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New directive on workplace violence handed down by OSHA

When asked to identify the main causes of work injuries/workplace fatalities, most employers would probably list falls, malfunctioning machinery, transportation accidents and electrocution. While this list would not be inaccurate, it would still omit one key cause: workplace violence.

According to the Bureau of Labor Statistics (BLS), workplace violence - defined by the Occupational Health and Safety Administration (OSHA) as "any act or threat of physical violence, harassment, intimidation, or other threatening disruptive behavior that occurs at the work site" - is among the top four causes of worker fatalities over the last 15 years.

Furthermore, the agency found that between 2006 to 2010, over 3,000 people were killed and 15,000 suffered serious work injuries due to workplace violence.

Somewhat surprisingly, the sectors in which employees are perhaps most susceptible to workplace violence were identified as late-night retail, social services and health care.

For example, OSHA recently fined a psychiatric hospital in Maine over $6,000 for failing to protect staff against workplace violence by patients. (An inspection revealed that from 2008 to 2010, there were over 90 incidents of employees being assaulted.)

In response to this problem, OSHA has officially released a directive creating uniform policies/procedures for agency staff to follow when conducting inspections and/or responding to complaints of workplace violence.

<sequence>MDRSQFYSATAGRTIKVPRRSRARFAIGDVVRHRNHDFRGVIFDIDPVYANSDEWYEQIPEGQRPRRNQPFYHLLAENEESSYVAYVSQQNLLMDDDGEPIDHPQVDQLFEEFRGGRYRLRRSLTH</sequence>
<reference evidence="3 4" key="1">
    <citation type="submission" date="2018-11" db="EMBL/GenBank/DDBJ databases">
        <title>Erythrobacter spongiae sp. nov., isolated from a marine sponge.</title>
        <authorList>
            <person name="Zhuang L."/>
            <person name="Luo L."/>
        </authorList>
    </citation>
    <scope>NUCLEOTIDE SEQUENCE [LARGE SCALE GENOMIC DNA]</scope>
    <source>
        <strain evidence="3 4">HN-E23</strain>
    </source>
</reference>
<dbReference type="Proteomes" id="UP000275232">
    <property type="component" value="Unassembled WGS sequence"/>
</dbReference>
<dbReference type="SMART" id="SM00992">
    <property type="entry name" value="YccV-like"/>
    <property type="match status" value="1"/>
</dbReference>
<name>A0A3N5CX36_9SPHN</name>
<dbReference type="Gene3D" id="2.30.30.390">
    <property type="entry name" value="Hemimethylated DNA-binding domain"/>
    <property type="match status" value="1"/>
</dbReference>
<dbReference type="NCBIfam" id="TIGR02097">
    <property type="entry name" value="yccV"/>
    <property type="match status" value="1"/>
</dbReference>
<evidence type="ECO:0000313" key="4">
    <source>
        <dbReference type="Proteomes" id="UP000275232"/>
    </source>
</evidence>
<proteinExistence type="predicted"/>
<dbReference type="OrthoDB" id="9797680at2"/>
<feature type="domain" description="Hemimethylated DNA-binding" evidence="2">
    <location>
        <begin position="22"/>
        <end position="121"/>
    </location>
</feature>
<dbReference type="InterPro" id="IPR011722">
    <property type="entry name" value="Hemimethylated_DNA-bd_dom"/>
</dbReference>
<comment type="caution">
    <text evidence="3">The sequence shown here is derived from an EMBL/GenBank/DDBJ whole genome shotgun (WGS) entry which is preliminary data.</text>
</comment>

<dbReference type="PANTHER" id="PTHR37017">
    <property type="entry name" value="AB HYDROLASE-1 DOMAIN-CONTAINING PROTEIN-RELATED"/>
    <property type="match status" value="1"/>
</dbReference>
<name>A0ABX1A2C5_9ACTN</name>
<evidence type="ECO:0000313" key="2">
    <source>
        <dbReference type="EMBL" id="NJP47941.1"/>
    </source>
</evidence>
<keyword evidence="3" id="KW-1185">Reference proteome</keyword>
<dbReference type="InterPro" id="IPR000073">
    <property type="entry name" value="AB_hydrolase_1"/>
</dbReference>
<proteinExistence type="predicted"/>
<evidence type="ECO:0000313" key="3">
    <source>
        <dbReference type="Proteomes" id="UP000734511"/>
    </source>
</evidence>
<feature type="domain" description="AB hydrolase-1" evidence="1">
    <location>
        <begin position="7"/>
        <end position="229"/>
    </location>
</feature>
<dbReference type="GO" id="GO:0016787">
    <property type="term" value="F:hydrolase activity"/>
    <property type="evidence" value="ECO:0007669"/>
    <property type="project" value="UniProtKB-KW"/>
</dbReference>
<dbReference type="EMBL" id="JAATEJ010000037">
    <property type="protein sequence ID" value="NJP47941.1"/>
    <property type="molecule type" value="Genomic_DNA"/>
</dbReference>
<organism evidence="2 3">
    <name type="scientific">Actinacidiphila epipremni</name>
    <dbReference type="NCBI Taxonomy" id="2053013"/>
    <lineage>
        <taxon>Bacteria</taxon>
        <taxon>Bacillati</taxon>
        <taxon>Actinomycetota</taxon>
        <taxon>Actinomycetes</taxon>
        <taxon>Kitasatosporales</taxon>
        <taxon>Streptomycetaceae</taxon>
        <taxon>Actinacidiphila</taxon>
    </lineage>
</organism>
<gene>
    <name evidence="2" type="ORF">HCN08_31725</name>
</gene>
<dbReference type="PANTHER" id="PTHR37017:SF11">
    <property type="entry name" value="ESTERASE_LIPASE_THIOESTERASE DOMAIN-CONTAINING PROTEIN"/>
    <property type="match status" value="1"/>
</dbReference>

Interestingly, the new directive coincides with the release of a new website designed to help employers prevent workplace violence.

"[Workplace violence] can be avoided or decreased if employers take appropriate precautions to protect their workers," said Dr. David Michaels, Assistant Secretary of Labor for OSHA. "We have accompanied this directive with a new Web page on Preventing Workplace Violence to help employers address workplace violence issues."

Some of the OSHA recommendations for employers include the adoption of a zero-tolerance policy toward workplace violence, increased employee training, audits to measure the potential for workplace violence and certain safety measures.

Stay tuned for further developments in the area of workers' compensation defense law ...

This post was provided for informational purposes only and is not to be construed as legal advice.

Related Resources:

OH&S, "OSHA issues compliance directive to address workplace violence" Sept. 12, 2011

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